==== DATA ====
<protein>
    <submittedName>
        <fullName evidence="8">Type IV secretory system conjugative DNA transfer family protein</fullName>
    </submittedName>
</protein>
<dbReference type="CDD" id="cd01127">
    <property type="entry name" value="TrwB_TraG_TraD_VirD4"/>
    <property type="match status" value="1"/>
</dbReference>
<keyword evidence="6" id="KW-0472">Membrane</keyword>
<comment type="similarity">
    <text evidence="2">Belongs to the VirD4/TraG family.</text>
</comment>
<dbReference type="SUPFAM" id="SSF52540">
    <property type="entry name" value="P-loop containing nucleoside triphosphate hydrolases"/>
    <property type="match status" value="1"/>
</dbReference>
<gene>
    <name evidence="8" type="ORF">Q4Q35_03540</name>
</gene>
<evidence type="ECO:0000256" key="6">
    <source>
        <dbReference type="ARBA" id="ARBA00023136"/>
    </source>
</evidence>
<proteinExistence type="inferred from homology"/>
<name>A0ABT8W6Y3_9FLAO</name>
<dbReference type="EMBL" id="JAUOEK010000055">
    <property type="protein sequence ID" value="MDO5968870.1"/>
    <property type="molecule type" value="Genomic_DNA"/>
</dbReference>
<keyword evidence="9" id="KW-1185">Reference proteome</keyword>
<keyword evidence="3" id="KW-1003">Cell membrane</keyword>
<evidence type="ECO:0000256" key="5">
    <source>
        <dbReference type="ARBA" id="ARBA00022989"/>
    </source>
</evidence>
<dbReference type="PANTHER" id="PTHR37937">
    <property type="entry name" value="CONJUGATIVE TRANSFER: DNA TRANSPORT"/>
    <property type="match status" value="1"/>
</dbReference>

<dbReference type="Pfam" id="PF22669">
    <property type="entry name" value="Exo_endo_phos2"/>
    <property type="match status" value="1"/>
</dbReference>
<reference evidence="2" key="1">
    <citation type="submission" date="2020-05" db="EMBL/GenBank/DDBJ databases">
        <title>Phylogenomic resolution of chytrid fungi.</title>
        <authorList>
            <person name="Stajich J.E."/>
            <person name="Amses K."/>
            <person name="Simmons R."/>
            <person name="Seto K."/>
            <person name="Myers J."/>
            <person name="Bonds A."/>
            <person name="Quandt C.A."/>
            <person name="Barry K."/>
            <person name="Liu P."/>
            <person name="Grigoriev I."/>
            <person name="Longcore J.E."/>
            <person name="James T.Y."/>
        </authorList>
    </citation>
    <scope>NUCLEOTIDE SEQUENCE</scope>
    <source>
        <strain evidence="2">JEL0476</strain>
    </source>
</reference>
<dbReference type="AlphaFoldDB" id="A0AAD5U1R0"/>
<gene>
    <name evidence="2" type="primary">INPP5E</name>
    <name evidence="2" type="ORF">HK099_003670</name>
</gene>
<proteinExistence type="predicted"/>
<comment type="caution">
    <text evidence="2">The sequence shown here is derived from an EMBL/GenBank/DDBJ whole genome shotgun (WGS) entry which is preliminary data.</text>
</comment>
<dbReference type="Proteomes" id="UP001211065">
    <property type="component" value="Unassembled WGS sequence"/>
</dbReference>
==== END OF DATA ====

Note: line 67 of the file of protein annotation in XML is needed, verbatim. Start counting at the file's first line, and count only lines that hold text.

        <strain evidence="2">JEL0476</strain>